And the winner is...

Americans are not willing to sit back and continue the doom and gloom scenario.

By SHELDON SCHORER
November 4, 2008 11:28
3 minute read.
And the winner is...

obama speaks to crowd 248.88 ap. (photo credit: AP)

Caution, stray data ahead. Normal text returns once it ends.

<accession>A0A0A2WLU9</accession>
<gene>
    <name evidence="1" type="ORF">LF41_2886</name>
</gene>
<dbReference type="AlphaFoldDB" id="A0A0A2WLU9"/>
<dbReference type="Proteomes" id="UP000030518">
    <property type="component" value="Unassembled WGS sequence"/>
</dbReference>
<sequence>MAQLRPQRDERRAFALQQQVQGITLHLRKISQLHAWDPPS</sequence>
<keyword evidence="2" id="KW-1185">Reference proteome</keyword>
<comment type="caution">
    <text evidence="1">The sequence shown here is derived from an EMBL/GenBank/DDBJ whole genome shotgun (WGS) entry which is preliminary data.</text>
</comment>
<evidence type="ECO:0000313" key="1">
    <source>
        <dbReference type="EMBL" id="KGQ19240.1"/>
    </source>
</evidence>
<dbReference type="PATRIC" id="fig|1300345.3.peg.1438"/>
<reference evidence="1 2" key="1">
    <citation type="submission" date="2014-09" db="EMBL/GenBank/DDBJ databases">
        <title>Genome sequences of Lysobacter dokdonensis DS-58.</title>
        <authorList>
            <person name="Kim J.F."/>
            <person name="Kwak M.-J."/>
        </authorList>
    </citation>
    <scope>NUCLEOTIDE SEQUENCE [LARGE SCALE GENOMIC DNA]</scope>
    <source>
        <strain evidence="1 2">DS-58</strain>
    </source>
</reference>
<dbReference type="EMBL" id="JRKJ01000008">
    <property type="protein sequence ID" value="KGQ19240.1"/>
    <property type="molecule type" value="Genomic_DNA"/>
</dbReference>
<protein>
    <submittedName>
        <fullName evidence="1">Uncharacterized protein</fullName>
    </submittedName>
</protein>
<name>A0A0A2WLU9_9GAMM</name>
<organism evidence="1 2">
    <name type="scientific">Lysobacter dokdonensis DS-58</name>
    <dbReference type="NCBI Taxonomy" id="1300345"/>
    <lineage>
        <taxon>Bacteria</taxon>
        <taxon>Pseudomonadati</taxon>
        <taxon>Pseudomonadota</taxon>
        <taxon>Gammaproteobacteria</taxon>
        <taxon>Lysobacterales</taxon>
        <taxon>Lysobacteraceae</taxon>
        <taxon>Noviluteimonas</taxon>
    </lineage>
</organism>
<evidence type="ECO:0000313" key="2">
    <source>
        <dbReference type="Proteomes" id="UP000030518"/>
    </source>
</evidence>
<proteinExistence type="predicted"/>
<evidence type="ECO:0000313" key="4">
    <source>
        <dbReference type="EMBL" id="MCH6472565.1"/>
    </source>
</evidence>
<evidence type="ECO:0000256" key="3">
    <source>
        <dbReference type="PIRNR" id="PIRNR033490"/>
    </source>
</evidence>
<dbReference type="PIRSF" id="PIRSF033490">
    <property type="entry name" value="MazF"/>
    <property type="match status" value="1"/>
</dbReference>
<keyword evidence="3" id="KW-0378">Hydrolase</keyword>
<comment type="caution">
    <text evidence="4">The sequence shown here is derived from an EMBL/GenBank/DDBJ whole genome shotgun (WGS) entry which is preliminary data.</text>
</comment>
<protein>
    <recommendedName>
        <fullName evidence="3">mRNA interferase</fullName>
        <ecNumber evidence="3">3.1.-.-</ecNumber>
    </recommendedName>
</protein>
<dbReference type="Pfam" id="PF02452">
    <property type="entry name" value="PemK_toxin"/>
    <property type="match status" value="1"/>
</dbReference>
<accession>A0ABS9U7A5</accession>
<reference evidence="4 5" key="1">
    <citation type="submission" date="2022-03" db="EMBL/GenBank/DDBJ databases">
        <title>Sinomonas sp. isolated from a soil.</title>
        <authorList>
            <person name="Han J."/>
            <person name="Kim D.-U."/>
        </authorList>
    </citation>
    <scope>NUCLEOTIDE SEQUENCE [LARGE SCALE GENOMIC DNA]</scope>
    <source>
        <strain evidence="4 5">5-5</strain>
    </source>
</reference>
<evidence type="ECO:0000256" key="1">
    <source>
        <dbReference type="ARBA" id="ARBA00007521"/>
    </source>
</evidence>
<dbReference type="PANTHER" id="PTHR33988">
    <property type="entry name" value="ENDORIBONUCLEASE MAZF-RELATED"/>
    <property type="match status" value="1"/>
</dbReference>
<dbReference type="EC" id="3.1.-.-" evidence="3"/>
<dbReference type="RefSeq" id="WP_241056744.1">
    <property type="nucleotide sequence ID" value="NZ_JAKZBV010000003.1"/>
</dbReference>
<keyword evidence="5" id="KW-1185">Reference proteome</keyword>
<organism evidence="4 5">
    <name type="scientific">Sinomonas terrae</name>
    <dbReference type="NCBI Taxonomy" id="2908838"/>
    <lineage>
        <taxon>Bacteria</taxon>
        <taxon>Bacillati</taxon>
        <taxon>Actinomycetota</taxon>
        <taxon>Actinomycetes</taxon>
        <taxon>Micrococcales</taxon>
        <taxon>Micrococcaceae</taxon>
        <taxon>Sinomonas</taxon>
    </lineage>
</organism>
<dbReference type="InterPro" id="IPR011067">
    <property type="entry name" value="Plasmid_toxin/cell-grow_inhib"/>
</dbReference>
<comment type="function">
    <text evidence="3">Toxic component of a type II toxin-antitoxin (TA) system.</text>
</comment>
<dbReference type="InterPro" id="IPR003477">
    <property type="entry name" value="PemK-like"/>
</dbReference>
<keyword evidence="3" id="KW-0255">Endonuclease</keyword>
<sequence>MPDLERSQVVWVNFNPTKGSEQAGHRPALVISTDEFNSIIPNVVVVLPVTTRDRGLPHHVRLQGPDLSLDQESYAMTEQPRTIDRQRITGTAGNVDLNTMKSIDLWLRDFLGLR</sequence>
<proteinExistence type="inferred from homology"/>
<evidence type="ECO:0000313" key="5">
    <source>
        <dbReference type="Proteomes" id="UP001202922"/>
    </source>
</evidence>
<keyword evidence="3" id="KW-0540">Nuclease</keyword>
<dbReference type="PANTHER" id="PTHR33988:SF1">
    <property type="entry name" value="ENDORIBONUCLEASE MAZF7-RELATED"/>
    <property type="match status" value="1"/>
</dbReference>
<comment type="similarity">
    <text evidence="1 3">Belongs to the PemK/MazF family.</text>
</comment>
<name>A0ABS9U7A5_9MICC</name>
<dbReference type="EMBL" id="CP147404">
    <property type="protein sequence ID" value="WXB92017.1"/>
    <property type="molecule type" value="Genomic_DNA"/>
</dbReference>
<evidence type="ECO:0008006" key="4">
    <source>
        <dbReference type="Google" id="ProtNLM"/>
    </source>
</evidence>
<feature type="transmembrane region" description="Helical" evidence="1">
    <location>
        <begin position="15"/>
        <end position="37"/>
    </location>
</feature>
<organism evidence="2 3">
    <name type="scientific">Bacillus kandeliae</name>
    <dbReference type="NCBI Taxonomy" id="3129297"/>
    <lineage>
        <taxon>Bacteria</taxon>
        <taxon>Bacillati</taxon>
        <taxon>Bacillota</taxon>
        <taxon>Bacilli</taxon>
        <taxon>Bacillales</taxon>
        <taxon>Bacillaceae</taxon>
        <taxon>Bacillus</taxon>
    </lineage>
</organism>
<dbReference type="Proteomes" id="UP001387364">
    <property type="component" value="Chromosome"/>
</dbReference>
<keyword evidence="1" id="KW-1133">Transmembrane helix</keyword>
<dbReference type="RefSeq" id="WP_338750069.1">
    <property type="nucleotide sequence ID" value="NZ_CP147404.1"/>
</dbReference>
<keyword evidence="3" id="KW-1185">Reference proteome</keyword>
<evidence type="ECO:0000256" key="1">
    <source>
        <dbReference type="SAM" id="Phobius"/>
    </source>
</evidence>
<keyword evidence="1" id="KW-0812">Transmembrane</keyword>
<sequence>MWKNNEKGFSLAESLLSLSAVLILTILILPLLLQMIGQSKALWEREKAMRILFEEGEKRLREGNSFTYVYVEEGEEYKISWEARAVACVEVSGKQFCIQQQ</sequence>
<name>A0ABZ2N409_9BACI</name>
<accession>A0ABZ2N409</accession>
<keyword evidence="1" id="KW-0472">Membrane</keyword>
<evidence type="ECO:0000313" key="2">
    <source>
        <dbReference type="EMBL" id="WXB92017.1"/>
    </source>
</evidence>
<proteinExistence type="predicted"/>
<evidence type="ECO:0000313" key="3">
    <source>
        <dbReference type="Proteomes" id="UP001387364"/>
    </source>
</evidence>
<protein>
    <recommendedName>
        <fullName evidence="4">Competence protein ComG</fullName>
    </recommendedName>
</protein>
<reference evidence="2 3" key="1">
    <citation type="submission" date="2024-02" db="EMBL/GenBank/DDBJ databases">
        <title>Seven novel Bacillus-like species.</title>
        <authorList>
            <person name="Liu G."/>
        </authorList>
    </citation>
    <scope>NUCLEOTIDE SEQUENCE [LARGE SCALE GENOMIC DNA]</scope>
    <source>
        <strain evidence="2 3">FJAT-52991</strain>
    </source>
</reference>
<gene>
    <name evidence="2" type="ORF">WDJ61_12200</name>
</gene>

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A JPost.com exclusive blog Writing this on the eve of Election Day in America, and long before the votes have been counted, it appears likely that the winner of the election is the election process itself. Voting as an expression of democracy at its finest. It is clear that the people of the United States are not dispirited or cynical about the process. Instead, they have enthusiastically supported and participated in the long political selection season. They have voted in record numbers in the primaries - the Democratic primaries having generated 2 or 3 times the number of votes that were cast in the 2004 primaries. Twenty-nine million Americans have already voted in pre-Election Day ballots. The democratic process is indeed alive and well in the USA. Traditional political wisdom maintains that a heavy vote favors the Democrats and a light turnout (often generated by bad weather) favors the Republicans. This is because there are more poor or middle-income people in America than rich people. Republicans, who are more motivated to vote, come out to vote regardless of the weather. If this is true, then the heavy interest in this election seems to support the many polls which have indicated that the likely outcome is a strong Democratic victory, both in Congress and in the White House. The intense energy of the campaign and the energy generated by Barack Obama in his constant call for "Change!" is a singular source of hope for rescue from the gloomy torpor of the economic and foreign failures of the Bush administration. The economy has gone south, the US has lost its leadership in the Western world and is stagnating in Afghanistan and Iraq. The US has been unable to halt the Iranian nuclear program. The American people feel the lack of leadership and want a new sense of direction and purpose. Indeed, in a recent poll, 85% of those questioned said that America needed change. They are not willing to sit back and continue this doom and gloom scenario. Rather, the resilient American people have energized this election and have brought a resounding demand for change. Barack Obama correctly read the people's need for change, and made this his clarion call. The public's positive response to his candidacy is evidence that they share with him the need for change. John McCain never clarified his attitude towards the need for change. Although he enjoyed characterizing himself as a maverick - and hence one who bucks the system - he, in fact, has also characterized himself as a faithful Republican who has voted with George Bush's programs 90% of the time and has selected a conservative candidate for his Vice-President. John McCain does not project the image of an energizing change-maker; Barack Obama does. If the election supports the Obama candidacy, it will be primarily for this reason. Change, yes. But what kind of change, and what changes will there be? Of course, it will be a change that will result from a consensus of the Presidency and the Congress, as the American President does not have the authority to generate major changes by himself. The President can, however, point to the direction of the intended changes. Based on his speeches, if elected, Obama will try to strengthen the American economy, restore American leadership in the free world, and will coordinate the efforts of the Western democracies to face the challenges presented by rival countries, rogue nations and terrorists. American democracy is strong - Election Day will prove that. The American people are optimistic and hopeful and welcome the future. They are not fearful of change; they embrace it. This will be a watershed year - one that hopefully restores America to its leadership position in the world, as a force for good and for peace, and one that will benefit and strengthen the American people domestically, so that the first half of the 21st Century will continue as an America Era. The American people have made their wishes known. May the American politicians that will be elected today be worthy of this challenge and meet the standards expected of them. The writer is Counsel to Democrats Abroad Israel

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